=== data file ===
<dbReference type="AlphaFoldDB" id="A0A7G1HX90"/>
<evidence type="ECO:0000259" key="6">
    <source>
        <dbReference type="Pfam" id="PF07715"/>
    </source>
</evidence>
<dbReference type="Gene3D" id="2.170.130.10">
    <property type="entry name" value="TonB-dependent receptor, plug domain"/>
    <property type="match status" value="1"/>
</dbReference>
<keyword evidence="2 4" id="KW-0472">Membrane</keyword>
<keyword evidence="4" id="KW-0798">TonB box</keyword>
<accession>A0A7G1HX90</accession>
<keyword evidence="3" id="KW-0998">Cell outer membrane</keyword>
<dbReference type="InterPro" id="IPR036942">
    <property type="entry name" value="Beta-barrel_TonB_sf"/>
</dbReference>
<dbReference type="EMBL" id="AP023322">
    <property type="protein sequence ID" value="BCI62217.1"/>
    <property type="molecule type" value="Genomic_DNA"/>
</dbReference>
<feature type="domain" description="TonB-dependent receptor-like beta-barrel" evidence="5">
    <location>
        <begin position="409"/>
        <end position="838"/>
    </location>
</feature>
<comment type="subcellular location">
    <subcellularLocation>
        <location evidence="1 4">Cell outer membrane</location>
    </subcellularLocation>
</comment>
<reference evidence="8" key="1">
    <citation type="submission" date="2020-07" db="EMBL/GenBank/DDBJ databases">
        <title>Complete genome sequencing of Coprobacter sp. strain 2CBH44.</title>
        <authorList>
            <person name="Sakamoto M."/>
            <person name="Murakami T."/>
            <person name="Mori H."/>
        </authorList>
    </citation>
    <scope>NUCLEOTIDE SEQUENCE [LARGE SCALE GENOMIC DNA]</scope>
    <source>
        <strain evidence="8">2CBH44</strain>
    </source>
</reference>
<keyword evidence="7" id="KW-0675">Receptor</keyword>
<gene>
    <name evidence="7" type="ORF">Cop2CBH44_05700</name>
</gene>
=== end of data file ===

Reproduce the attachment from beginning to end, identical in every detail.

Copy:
<dbReference type="AlphaFoldDB" id="A0A7G1HX90"/>
<evidence type="ECO:0000259" key="6">
    <source>
        <dbReference type="Pfam" id="PF07715"/>
    </source>
</evidence>
<dbReference type="Gene3D" id="2.170.130.10">
    <property type="entry name" value="TonB-dependent receptor, plug domain"/>
    <property type="match status" value="1"/>
</dbReference>
<keyword evidence="2 4" id="KW-0472">Membrane</keyword>
<keyword evidence="4" id="KW-0798">TonB box</keyword>
<accession>A0A7G1HX90</accession>
<keyword evidence="3" id="KW-0998">Cell outer membrane</keyword>
<dbReference type="InterPro" id="IPR036942">
    <property type="entry name" value="Beta-barrel_TonB_sf"/>
</dbReference>
<dbReference type="EMBL" id="AP023322">
    <property type="protein sequence ID" value="BCI62217.1"/>
    <property type="molecule type" value="Genomic_DNA"/>
</dbReference>
<feature type="domain" description="TonB-dependent receptor-like beta-barrel" evidence="5">
    <location>
        <begin position="409"/>
        <end position="838"/>
    </location>
</feature>
<comment type="subcellular location">
    <subcellularLocation>
        <location evidence="1 4">Cell outer membrane</location>
    </subcellularLocation>
</comment>
<reference evidence="8" key="1">
    <citation type="submission" date="2020-07" db="EMBL/GenBank/DDBJ databases">
        <title>Complete genome sequencing of Coprobacter sp. strain 2CBH44.</title>
        <authorList>
            <person name="Sakamoto M."/>
            <person name="Murakami T."/>
            <person name="Mori H."/>
        </authorList>
    </citation>
    <scope>NUCLEOTIDE SEQUENCE [LARGE SCALE GENOMIC DNA]</scope>
    <source>
        <strain evidence="8">2CBH44</strain>
    </source>
</reference>
<keyword evidence="7" id="KW-0675">Receptor</keyword>
<gene>
    <name evidence="7" type="ORF">Cop2CBH44_05700</name>
</gene>